WHO IS MALAWI’S NEW PRESIDENT?
By: Gift Nyamapfene
Opposition candidate, Peter Mutharika was declared the winner of Malawi’s disputed presidential elections a few days ago.
Mutharika, a widower for 30 years and father of three, was sworn in as president on 31 May 2014. He is the fifth president of Malawi since independence from Britain in 1964.
Mutharika (74) leads the Democratic Progressive Party, which garnered 36,4% of the vote according to Malawi Electoral commission.
He is the younger brother of Bingu wa Mutharika, who was President of Malawi from 2004 until his death in 2012.
Mutharika received his Law degree from the University of London in 1965. He received his LL.M and JSD degrees from Yale University in 1966 and 1969 respectively.
He served as advisor to the American Bar Association’s Rule of Law initiative for Africa. In 1995 he led a campaign and advocated for limiting presidential powers in Malawi.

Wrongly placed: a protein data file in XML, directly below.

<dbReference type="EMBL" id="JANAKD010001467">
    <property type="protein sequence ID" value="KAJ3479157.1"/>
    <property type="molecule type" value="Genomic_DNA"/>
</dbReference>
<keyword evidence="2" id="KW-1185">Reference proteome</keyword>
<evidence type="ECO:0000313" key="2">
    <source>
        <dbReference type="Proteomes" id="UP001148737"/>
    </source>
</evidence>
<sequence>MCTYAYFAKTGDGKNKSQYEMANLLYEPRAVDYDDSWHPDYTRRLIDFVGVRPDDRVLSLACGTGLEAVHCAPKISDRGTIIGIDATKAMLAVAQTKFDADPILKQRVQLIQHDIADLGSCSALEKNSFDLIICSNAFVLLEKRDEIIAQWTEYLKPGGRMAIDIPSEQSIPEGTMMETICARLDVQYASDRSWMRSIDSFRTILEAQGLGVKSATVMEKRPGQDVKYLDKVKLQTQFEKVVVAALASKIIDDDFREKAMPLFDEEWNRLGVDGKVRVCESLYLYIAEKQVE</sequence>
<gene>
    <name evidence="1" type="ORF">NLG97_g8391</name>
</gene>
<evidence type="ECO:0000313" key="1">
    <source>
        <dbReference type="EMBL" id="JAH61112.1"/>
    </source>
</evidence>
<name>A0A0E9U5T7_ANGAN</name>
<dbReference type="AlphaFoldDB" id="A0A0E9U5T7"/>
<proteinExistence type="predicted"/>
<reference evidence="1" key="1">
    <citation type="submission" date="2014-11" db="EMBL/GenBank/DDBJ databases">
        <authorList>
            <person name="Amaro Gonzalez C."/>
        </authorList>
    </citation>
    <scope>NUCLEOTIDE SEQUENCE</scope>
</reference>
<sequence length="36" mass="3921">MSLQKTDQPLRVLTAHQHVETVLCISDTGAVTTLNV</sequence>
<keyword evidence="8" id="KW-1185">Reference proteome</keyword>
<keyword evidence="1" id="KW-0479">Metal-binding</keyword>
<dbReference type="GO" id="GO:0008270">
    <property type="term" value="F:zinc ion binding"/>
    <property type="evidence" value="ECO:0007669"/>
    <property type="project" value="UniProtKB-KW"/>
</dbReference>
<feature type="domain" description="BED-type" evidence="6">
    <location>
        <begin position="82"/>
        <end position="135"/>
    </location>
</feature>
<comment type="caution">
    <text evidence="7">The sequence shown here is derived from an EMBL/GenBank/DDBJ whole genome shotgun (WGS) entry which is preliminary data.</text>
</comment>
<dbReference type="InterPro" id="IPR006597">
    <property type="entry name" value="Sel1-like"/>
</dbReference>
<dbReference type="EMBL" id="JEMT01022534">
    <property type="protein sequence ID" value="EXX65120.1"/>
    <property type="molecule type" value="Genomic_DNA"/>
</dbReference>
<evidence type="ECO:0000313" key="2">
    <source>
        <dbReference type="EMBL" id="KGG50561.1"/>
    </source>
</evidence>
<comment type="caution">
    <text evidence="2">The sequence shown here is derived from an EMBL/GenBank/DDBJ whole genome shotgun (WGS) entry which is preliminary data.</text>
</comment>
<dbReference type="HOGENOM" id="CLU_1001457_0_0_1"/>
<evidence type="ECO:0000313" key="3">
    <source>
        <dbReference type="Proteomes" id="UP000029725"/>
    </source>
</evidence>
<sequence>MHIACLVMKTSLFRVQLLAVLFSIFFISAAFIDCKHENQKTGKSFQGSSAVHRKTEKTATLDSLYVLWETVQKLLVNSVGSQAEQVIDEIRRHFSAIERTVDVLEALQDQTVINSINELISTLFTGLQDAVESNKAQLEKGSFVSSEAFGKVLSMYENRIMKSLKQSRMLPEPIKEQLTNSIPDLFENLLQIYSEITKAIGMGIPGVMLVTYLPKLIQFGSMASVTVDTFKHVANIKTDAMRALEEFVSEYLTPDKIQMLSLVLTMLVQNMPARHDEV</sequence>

He was one of Bingu wa Mutharika’s leading advisors in his campaign for re-election as President in 2009.
Mutharika then officially began his rise in Malawian politics. In May 2009, he was elected to the Malawian Parliament. He was appointed by Bingu wa Mutharika as Minister of Justice and Constitutional Affairs.
Bingu wa Mutharika retained Peter Mutharika’s counsel on foreign and domestic policy until his death in 2012.
In September 2011, he became the Minister of Foreign Affairs amid a cabinet crisis in Malawi. It is alleged that Mutharika has US citizenship and this sparked controversy in his bid for a cabinet post and his eligibility to run for president. Dual citizenship is illegal in Malawi’s constitution.
After the sudden death of Bingu wa Mutharika on April 5 2012, Peter Mutharika was allegedly involved in a secret plan to block the constitutional succession by outgoing president, Joyce Banda. Mutharika wanted the presidency for himself and this led to a three-day constitutional crisis in Malawi.
He currently faces treason charges for inciting a mutiny and conspiracy to commit a felony. The trial is still pending and may be set aside since
Malawi’s constitution provides immunity for sitting presidents.